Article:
Ocean’s Reach adds shelling station, helping increase return guests
A local island resort has become a haven for shelling enthusiasts since it recently installed a shelling station.
Ocean’s Reach Beachfront Condominiums are experiencing a 50 percent increase in guests making return reservations in the past few months after they put in a specially-designed shell station that allows shellers to wash and sort their collected shells.
Dru Anne Doyle, the manager of Ocean Reach, said that they worked with the Bailey-Matthews Shell Museum to get the station and information signs describing several different species of shells and how to care for them.
Kathleen Hoover, Public Relations Manager for the Shell Museum, put the easy-to-read and understand education signs "How To Identify Sanibel Shells" and "How To Find Shells On Sanibel" together and coordinated with her husband, Warren Hoover, an architect, to create a shelling station.
The project, which took more than a year to put together, was installed at the resort for approximately $2,500 in October, Doyle explained. Since the shaded shelling station — complete with a bench and sink — has been added, interest in the resort has surged significantly.
“Guests are returning and reserving further ahead in advance,” Doyle said. “That’s a trend we are seeing.”
The idea to collaborate with the Shell Museum to build a shelling station came about after Ocean’s Reach conducted a survey of guests interests. The results indicating an overwhelming interest in shells prompted Doyle to act. She contacted Hoover and hashed out the shelling station plan.
Serious shellers, like Judy Jenkins, look forward to using the station and socializing on its comfortable, picnic-style bench.
“I wondered why somebody haven’t thought of it before this is really convenient,” Jenkins said.
The Ocean City, N.J. resident has been coming to Ocean’s Reach since the 1970s. An avid shelling enthusiast, Jenkins gets excited when she scouts a great find in the sand.
And the find is all the more better if you have someone to show it to.
The new shelling station serves as a social center as well as a place to identify and clean shells. People gather around the station to compare and share stories about their shells.
“It’s no fun to find a really great shell if you have no one to share it with,” Jenkins added.
Doyle also said that Jenkins’ response to the shelling station is pretty similar among the other guests at the condominium complex. Now, instead of having to encourage guests to come back to the resort, Doyle explained that guests are leaving deposits in advance.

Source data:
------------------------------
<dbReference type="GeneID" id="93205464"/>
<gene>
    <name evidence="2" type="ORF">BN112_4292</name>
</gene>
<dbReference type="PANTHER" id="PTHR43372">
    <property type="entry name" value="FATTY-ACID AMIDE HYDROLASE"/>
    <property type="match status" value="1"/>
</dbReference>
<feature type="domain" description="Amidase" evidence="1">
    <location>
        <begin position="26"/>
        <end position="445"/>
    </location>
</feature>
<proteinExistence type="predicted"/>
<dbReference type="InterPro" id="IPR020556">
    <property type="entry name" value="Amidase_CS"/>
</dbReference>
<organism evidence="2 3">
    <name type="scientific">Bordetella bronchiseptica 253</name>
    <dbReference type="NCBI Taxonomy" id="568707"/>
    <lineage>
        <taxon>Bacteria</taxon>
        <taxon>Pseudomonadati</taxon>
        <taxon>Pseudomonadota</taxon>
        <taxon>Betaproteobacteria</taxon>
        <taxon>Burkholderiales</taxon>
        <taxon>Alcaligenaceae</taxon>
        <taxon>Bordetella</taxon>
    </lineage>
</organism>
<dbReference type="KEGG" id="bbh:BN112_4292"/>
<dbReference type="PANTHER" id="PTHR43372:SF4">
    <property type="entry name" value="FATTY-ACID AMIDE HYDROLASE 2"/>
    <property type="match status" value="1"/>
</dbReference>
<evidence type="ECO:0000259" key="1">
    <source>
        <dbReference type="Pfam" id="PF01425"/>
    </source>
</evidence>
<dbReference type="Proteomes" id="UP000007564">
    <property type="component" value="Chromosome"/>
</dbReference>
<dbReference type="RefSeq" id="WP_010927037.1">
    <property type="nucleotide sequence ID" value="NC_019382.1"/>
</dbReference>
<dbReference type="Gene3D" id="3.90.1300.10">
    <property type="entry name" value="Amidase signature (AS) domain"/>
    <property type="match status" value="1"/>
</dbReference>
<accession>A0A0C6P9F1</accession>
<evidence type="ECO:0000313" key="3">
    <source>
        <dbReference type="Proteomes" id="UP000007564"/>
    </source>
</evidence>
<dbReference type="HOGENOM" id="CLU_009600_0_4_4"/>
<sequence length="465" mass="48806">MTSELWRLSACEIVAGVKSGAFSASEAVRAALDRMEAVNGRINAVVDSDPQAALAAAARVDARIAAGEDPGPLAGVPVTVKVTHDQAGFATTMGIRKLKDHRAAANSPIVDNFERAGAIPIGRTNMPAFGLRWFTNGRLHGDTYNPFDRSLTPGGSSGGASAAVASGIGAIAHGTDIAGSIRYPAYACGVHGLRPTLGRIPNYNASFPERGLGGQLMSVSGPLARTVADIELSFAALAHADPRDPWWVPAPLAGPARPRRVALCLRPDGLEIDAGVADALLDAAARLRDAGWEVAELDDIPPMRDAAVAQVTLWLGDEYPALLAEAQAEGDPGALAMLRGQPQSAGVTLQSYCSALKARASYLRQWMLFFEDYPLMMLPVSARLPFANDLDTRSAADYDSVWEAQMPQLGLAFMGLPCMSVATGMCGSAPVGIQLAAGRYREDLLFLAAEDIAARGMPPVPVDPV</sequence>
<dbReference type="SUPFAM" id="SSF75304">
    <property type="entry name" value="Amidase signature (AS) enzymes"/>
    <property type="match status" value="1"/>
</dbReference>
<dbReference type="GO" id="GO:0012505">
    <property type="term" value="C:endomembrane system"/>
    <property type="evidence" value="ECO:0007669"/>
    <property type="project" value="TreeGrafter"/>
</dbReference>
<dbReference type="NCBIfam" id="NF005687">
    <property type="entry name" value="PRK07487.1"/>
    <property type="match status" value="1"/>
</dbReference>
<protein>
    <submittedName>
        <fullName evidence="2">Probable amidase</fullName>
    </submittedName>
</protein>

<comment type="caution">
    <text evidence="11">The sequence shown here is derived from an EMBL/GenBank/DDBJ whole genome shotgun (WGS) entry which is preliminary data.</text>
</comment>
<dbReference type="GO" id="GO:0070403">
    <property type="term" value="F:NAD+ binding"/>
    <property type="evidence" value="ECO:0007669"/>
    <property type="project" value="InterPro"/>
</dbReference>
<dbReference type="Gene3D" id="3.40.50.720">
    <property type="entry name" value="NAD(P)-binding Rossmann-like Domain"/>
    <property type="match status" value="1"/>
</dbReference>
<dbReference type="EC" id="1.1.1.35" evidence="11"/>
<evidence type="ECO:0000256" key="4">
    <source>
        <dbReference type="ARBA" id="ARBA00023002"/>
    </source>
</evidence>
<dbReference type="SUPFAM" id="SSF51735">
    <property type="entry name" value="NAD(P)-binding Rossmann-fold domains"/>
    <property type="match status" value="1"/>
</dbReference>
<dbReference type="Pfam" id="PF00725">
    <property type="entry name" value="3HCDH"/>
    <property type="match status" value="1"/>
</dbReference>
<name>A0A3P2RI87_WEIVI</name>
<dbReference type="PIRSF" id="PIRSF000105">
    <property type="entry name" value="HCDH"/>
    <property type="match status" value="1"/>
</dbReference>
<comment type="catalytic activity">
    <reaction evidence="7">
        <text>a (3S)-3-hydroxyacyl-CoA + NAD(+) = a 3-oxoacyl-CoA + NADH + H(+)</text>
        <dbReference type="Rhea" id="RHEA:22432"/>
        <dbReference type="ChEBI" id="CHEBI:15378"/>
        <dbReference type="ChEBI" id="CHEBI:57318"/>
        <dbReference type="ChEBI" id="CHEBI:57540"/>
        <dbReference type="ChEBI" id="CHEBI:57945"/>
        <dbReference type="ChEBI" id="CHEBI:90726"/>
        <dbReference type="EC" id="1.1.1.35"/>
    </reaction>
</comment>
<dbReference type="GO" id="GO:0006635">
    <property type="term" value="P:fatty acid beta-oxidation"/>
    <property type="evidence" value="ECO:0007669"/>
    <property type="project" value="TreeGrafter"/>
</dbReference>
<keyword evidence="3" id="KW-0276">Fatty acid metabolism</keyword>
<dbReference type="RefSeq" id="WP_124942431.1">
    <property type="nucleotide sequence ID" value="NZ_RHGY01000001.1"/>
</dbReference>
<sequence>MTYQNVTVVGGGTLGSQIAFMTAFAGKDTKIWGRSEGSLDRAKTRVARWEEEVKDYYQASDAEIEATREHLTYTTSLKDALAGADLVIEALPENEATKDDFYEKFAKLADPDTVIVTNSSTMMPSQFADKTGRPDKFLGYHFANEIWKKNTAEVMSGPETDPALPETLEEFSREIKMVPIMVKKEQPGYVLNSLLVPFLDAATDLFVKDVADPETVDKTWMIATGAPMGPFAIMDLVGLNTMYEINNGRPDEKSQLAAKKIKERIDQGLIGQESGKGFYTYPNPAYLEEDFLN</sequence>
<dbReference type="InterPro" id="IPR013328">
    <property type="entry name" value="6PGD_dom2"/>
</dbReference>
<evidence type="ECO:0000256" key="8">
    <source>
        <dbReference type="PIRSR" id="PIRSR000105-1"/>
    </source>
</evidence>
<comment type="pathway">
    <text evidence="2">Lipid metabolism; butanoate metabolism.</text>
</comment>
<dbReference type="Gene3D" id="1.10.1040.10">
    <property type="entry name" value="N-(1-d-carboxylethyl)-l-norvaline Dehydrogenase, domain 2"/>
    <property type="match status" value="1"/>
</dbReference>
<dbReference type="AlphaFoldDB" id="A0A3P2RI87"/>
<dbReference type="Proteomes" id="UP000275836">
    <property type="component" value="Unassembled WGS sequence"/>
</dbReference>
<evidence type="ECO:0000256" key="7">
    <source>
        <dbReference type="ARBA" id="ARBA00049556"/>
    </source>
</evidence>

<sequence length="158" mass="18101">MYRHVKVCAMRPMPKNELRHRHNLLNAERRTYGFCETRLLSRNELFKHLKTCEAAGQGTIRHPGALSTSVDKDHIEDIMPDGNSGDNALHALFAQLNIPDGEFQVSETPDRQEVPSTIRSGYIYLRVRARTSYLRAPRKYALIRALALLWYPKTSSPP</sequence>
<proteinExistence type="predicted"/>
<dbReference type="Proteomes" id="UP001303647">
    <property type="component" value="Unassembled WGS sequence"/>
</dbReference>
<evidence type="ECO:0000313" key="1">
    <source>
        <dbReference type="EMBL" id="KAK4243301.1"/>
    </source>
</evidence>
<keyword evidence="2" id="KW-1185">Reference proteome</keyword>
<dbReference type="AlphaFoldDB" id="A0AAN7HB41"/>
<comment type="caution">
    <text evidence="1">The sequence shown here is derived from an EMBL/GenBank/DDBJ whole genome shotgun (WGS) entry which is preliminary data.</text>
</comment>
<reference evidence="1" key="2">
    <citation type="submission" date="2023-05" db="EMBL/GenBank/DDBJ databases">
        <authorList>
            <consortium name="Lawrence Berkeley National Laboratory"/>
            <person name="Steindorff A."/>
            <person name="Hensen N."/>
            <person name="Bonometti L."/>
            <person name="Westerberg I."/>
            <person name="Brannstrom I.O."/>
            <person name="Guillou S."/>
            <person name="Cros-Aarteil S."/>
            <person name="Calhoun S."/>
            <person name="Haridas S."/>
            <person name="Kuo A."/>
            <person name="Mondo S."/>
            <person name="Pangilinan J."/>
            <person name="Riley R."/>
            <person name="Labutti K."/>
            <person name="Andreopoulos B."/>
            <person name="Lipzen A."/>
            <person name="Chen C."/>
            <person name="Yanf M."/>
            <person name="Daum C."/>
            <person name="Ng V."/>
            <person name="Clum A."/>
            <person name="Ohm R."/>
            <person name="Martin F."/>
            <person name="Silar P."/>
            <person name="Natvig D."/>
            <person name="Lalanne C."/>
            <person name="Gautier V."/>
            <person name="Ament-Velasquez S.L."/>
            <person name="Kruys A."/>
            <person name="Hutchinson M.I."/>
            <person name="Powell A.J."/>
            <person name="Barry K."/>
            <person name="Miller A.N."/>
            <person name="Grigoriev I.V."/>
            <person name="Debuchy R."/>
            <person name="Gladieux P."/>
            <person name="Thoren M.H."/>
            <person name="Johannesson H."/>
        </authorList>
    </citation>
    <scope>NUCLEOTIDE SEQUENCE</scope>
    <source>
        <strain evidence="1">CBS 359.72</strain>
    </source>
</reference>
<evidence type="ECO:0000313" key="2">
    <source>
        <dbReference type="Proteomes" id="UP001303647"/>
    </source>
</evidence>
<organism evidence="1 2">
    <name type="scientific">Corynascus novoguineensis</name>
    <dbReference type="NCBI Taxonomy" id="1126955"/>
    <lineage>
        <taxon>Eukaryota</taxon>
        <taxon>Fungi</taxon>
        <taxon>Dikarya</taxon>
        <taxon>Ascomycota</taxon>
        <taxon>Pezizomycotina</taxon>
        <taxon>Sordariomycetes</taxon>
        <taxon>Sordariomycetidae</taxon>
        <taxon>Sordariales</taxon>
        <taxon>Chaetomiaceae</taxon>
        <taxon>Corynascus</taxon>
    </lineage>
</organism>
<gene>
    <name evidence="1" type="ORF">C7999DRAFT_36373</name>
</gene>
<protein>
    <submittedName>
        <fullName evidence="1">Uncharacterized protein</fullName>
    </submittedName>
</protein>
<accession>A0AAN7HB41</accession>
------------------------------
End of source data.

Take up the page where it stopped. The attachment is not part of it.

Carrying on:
Hoover said the idea to collaborate with Ocean’s Reach is a "win-win" for everyone.
The shelling station helps keep the condos cleaner without guest bringing sandy and often fishy-smelling shells into the units. And it helps the guests by allowing them to travel home with clean and identified shells that can be displayed.
“Personally, it would change my mind of where to stay,” Hoover said. “From the sheller’s perspective, it’s very convenient to be able to just walk off the beach and have a place to clean my shells and not have to walk up to my room.”
Ocean’s Reach tends to be open to trying out novel approaches in its quest to maintain an environmentally-friendly vacation destination. The facility was designated by the State of Florida as a green lodging location in 2008, Doyle noted.
The Shell Museum is pleased to be able to help resorts like Ocean’s Reach. It furthers the mission of the Museum to educate people about the importance of mollusks and brings additional exposure to them as well.
Hoover also said the Shell Museum is now designated as the resort’s go-to expert for shelling. Aside from the shelling station, Hoover has worked on creating videos about shelling for the resort and its website, located at www.oceansreach.com.
In addition, Hoover said the shelling station encourages guests to come back to the resort, creating and nurturing an interest in shelling. And this spurs the island’s economy on a larger scale: it inspires people to move here when they retire. These retirees often remember fond memories of shelling and come back here to enjoy it during their golden years. Hoover explained that’s also how the Museum acquires many of their volunteers which, in turn, help keep the non-profit organization running.
She added that building relationships between non-profits and businesses is vital, especially in a challenged economy.
“We have to find ways to be creative and work together synergistically,” Hoover said.
The Bailey-Matthews Shell Museum will be working on future projects with Ocean’s Reach, including creating more educational signs and video footage for the resort’s website.
“Our goal is to expand it more,” Doyle said. “It’s just adding to a superior visit for our guests.”